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Kentucky Families Fight to Defend the State’s Bold New School Choice Program 

A legal attack attempts to end Kentucky’s “Education Opportunity Account” (EOA) Program  

FRANKFORT, Ky.—Today, the Institute for Justice (IJ)  moved to intervene on behalf of Florence, Kentucky, parent Akia McNeary and Newport, Kentucky, great-grandparent Nancy Deaton to defend Kentucky’s bold new school choice program, the Education Opportunity Account (EOA) Program, from a lawsuit filed Monday. IJ is the nation’s leading advocate for school choice, having won 24 school choice litigation fights, including three at the U.S. Supreme Court, the most recent of which was the landmark decision Espinoza v. Montana Department of Revenue in 2020.

The Council for Better Education (CBE), a group representing Kentucky public school districts, filed the lawsuit late Monday following the Kentucky General Assembly’s override of Gov. Andy Beshear’s veto on March 29. The lawsuit ignores the fact that the EOA Program is funded by private donations, not public dollars; that it funds families, rather than schools; and that the General Assembly has the constitutional power to provide for greater educational opportunity for Kentucky’s schoolchildren. The lawsuit’s arguments echo arguments made in many other unsuccessful legal challenges to school choice programs throughout the country. IJ anticipates that the success of the EOA Program will generate calls for its expansion throughout Kentucky.

“Kentucky’s Education Opportunity Account Program is constitutional and will empower families to choose the best education for their child,” IJ Senior Attorney Michael Bindas said. “The lawsuit challenging the program is nothing more than an attempt by the education establishment to deny greater alternatives and opportunity to Kentucky children.”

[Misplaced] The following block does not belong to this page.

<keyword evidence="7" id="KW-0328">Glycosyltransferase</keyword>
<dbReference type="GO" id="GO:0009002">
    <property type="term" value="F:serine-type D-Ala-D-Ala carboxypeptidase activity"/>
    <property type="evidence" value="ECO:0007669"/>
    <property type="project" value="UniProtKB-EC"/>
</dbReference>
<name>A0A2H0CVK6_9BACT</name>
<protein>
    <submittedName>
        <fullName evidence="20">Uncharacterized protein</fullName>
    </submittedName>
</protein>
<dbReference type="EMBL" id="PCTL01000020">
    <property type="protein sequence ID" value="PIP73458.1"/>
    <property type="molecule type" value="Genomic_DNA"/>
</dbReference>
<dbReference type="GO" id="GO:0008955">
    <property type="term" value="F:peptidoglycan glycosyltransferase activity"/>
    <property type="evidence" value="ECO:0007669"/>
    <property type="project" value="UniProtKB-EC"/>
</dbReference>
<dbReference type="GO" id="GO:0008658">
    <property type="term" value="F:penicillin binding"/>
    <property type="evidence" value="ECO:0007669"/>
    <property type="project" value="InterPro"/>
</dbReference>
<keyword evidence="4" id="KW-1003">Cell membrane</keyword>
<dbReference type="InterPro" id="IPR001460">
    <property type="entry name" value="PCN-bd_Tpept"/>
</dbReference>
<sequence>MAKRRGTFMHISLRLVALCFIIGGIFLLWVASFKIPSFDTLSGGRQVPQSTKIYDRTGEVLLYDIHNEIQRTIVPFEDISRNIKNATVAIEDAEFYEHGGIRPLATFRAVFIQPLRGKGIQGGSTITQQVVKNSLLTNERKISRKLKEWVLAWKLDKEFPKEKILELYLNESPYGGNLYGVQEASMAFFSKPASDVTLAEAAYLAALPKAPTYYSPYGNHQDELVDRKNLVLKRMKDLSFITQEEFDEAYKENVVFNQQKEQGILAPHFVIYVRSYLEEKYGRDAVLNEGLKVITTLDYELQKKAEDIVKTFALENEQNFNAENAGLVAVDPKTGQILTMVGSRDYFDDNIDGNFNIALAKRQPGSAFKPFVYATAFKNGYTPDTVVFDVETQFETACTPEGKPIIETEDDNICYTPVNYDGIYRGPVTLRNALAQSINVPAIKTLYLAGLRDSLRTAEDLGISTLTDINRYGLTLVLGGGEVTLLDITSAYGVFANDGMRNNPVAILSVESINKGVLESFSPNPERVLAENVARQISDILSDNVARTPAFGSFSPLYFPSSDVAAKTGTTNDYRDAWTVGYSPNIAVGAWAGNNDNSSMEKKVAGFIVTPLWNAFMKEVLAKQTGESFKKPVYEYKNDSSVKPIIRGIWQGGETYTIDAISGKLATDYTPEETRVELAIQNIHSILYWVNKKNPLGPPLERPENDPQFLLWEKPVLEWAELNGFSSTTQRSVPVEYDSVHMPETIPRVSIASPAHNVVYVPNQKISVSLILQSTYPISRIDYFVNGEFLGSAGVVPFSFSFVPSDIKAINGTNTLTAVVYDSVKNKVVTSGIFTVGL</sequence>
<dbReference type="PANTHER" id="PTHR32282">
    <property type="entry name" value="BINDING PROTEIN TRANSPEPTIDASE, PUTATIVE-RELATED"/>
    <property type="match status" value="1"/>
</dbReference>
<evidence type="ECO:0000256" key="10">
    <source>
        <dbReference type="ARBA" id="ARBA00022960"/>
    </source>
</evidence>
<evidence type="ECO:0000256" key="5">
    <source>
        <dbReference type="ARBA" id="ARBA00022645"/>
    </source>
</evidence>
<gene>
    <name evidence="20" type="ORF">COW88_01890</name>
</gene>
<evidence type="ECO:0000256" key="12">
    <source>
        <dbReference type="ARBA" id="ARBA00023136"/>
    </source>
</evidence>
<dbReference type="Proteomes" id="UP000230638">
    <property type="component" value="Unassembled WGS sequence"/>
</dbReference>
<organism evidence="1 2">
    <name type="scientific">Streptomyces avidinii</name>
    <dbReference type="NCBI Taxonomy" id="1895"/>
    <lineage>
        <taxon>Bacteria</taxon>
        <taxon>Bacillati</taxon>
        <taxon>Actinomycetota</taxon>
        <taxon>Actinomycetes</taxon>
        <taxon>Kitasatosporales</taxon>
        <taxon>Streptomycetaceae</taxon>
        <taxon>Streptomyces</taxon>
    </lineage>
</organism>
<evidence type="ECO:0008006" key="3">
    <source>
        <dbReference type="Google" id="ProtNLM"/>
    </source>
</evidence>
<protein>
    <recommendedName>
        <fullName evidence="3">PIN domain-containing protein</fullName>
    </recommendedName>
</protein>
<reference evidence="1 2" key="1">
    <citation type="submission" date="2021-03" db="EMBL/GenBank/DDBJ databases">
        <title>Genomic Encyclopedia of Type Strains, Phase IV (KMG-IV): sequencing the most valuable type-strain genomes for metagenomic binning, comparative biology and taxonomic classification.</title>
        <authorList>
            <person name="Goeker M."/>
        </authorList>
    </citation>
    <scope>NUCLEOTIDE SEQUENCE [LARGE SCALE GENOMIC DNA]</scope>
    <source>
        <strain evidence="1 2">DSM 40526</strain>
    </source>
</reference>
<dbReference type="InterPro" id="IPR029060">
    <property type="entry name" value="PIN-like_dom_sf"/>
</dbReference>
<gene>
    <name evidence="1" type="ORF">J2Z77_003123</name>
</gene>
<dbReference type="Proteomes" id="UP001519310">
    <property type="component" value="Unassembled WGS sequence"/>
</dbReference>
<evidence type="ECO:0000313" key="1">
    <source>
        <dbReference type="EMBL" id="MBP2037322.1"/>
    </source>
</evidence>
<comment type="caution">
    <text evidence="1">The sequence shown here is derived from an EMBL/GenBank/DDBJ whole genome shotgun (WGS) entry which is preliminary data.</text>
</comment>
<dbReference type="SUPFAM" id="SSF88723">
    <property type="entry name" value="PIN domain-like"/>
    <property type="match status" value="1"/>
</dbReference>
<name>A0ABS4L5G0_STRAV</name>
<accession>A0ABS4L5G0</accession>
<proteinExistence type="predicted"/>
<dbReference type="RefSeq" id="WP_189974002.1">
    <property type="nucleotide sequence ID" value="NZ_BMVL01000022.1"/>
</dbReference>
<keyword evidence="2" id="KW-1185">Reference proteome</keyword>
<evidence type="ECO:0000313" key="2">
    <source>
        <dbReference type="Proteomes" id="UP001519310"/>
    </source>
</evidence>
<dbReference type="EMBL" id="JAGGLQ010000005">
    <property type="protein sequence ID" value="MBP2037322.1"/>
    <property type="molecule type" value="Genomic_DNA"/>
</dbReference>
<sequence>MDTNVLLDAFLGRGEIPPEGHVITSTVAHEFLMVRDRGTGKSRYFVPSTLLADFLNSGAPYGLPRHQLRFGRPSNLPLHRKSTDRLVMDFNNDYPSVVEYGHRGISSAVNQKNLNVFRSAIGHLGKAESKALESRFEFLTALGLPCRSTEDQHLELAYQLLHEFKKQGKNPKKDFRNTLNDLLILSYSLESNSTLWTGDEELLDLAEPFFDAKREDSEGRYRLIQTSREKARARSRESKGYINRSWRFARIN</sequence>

Akia McNeary, whom IJ will represent in its defense of EOAs in Kentucky, plans to use an EOA toward her children’s education next year. She’s seen firsthand how her fifth-grade son has thrived in private school after falling behind at his local public school. So she would like to use an EOA toward his private-school tuition and to pay for her daughter’s tuition at the same school when she starts kindergarten next fall.

Until this year, Kentucky was among a minority of states without an educational choice program. But with the EOA Program, Kentucky has one of the strongest educational choice programs in the country. Families earning up to 175% of the U.S. Department of Agriculture’s reduced-price lunch threshold are eligible for funding from the program, which will come from voluntary donor contributions rather than public funds.

“All schools don’t fit for all children,” said Akia McNeary. “Some need smaller classroom settings. It’s not a one-size-fits-all for every child.”

Under the EOA Program, Kentucky parents can spend their EOA funds to best fit their children’s needs, including for private school tuition, tutoring services, online programs and more.

“States have the constitutional authority to offer alternatives to the public-school system,” said IJ Attorney Milad Emam. “That’s what Kentucky did: It provided for alternatives for families in need. We look forward to vigorously defending Kentucky’s EOA program in Court.”

The Institute for Justice, the nation’s leading legal advocate for educational choice, is currently defending choice programs in Nevada, Tennessee and North Carolina and is challenging the exclusion of religious schools from Maine’s, New Hampshire’s and Vermont’s town tuitioning programs. IJ has won three times at the U.S. Supreme Court for educational choice on behalf of parents in defense of Cleveland, Ohio’s, Arizona’s and Montana’s educational choice programs.

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